Sullivan pockets $1m in bonuses
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Sullivan pockets $1m in bonuses

ACTEW managing director Mark Sullivan has received more than $1 million in bonuses and incentives since 2008 as part of his salary package, according to documents released under freedom-of-information laws.

The documents show performance entitlements of $334,000 in 2010-11 alone. This is 40 per cent of the $855,000 pay figure the water utility twice under-reported by $234,000 in 2011.

ACTEW managing director Mark Sullivan has received more than $1 million in bonuses and incentives since 2008.

ACTEW managing director Mark Sullivan has received more than $1 million in bonuses and incentives since 2008.Credit:Jay Cronan

The controversy over Mr Sullivan's salary this year led to the dramatic resignation of ACTEW chairman John Mackay at a special meeting with the Chief Minister and Treasurer in April.

The corporation, which refused to comment on Sunday, also agreed to put an end to performance bonuses for executives at the water utility and to cut its managing director's pay by $140,000.

Correspondence between Mr Mackay and Chief Minister Katy Gallagher in March shows Mr Sullivan collected $1,018,000 in bonuses and incentives between 2008-09 and 2011-12.

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The documents also show the managing director's total remuneration entitlements grew by about $275,000 between 2008-09 and 2010-11. A breakdown of his remuneration entitlements shows short- and long-term incentives totalling $144,000 in 2008-09 and $223,254 in 2009-10.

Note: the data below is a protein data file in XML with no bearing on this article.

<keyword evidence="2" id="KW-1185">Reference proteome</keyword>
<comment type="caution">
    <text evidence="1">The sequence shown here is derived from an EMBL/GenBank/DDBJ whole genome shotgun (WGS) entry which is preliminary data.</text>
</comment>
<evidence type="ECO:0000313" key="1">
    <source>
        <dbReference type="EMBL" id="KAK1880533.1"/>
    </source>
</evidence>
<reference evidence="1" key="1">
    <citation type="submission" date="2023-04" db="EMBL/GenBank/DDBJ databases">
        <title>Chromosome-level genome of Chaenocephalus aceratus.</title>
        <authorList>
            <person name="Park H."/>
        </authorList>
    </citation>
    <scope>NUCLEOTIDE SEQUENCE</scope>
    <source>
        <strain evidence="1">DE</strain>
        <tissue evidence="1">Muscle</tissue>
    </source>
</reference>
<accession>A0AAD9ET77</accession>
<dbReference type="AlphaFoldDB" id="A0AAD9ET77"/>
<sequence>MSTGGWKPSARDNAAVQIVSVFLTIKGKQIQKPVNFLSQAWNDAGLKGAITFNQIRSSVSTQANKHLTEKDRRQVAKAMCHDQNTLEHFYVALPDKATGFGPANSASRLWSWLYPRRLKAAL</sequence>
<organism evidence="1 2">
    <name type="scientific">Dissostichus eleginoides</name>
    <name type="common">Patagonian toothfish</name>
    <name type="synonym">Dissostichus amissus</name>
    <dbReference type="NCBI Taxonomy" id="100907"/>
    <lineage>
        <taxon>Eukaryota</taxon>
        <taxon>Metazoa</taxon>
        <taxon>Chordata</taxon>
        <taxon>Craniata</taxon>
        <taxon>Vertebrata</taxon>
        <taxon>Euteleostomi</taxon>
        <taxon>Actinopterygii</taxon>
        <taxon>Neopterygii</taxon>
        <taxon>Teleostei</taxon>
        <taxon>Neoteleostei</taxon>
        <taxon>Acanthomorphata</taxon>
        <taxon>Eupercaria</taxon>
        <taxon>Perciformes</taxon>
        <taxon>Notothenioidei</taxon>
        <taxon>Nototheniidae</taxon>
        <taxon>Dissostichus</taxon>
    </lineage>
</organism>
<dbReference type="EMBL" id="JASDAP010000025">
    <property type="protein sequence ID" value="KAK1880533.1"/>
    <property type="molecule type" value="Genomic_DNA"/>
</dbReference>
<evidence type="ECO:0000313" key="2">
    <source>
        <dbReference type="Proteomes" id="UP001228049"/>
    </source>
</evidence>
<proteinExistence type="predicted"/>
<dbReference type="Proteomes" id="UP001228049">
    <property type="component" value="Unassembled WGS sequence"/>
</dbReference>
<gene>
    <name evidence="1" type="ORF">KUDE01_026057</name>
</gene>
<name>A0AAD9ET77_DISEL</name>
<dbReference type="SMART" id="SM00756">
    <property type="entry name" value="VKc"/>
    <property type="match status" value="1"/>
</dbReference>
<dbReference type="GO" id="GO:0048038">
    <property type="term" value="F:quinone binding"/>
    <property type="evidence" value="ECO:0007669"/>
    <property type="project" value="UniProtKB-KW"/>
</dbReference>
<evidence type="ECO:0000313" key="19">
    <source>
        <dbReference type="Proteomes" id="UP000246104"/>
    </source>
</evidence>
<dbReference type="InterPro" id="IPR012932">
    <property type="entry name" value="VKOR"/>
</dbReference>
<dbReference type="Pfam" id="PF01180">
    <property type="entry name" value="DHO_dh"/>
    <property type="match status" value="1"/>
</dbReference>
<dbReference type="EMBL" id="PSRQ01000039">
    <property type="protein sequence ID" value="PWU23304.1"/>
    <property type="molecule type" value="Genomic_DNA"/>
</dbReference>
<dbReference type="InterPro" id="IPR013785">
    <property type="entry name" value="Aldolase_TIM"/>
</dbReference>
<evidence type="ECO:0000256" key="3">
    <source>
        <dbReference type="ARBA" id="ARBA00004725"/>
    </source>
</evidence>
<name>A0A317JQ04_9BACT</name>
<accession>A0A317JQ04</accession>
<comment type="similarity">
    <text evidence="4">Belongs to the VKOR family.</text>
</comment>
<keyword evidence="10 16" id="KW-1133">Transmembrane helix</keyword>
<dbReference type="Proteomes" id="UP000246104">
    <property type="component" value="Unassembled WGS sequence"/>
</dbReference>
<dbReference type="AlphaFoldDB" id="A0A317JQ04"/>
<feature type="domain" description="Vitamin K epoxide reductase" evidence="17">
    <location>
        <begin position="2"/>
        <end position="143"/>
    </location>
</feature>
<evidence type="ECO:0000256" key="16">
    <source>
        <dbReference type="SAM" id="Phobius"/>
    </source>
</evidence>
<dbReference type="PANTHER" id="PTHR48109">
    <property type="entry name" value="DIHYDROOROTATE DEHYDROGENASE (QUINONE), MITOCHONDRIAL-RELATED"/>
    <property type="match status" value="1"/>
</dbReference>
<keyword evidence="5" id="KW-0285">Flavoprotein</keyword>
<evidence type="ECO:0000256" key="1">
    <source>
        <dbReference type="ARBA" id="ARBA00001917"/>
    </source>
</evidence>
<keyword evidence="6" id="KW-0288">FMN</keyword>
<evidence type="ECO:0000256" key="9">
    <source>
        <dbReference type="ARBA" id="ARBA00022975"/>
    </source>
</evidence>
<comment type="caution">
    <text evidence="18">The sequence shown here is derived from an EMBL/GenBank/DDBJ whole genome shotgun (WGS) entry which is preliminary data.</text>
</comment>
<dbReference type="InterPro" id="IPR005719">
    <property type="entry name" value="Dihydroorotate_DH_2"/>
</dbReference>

The introduction in 2009-10 of a "special performance bonus" related to major water security projects increased Mr Sullivan's incentive and bonus entitlements to $334,417 in that year and $316,410 in 2011-12.

In April this year it was revealed that the expected cost of the expanded Cotter Dam had climbed to almost $410 million, nearly $50 million above a previous budget of $363 million.

Its completion deadline has been pushed back to next month.

In a March 28 letter to the Chief Minister, Mr Mackay said incentives and bonuses earned in a financial year were paid in July of the following year after ACTEW's remuneration committee reviewed Mr Sullivan's performance.

Mr Mackay said "in reviewing Mr Sullivan's performance in 2010-11", the committee approved a 3 per cent salary increase and the payment of a $100,000 short-term incentive, a $129,417 long-term incentive and a special performance bonus of $105,000.

The special performance bonus was paid in full in 2010-11 and in 2011-12 the water utility agreed to pay 50 per cent of that bonus, the letter continues.

An earlier letter to Ms Gallagher dated March 21 states the committee had agreed that Mr Sullivan's performance in 2010-11 was "outstanding and that he had exceeded all of the targets set by the committee".

The March 28 letter says that consultancy firm Egan Associates conducted reviews of Mr Sullivan's remuneration package in 2008, 2009 and 2010 but not in 2011 or 2012.

During the controversy over Mr Sullivan's salary package ACTEW said the independent reviews had guided the setting of his pay.

The correspondence between Mr Mackay and Ms Gallagher shows Mr Sullivan's total remuneration entitlements, including superannuation, rose from $581,156 in 2008-09 to $717,224 in 2009-10 to $855,588 2010-11. The documents list Mr Sullivan's remuneration package for 2011-12 at $854,037.

In his March 28 letter Mr Mackay apologised for the under-reporting of Mr Sullivan's 2010-11 salary and said "in retrospect" he should have informed the Chief Minister of the $234,000 error as soon as he was advised in October 2012. The government was not notified of the under-reporting until March.

In his March 21 letter, Mr Mackay repeated advice that the under-reporting related to the long-term incentive and special performance bonus for that financial year.

It said the components of Mr Sullivan's salary package ''were consistent with'' his package negotiated and agreed by the former chairman Jim Service and former managing director Michael Costello in May 2008. Mr Sullivan agreed to the $140,000 pay cut in April.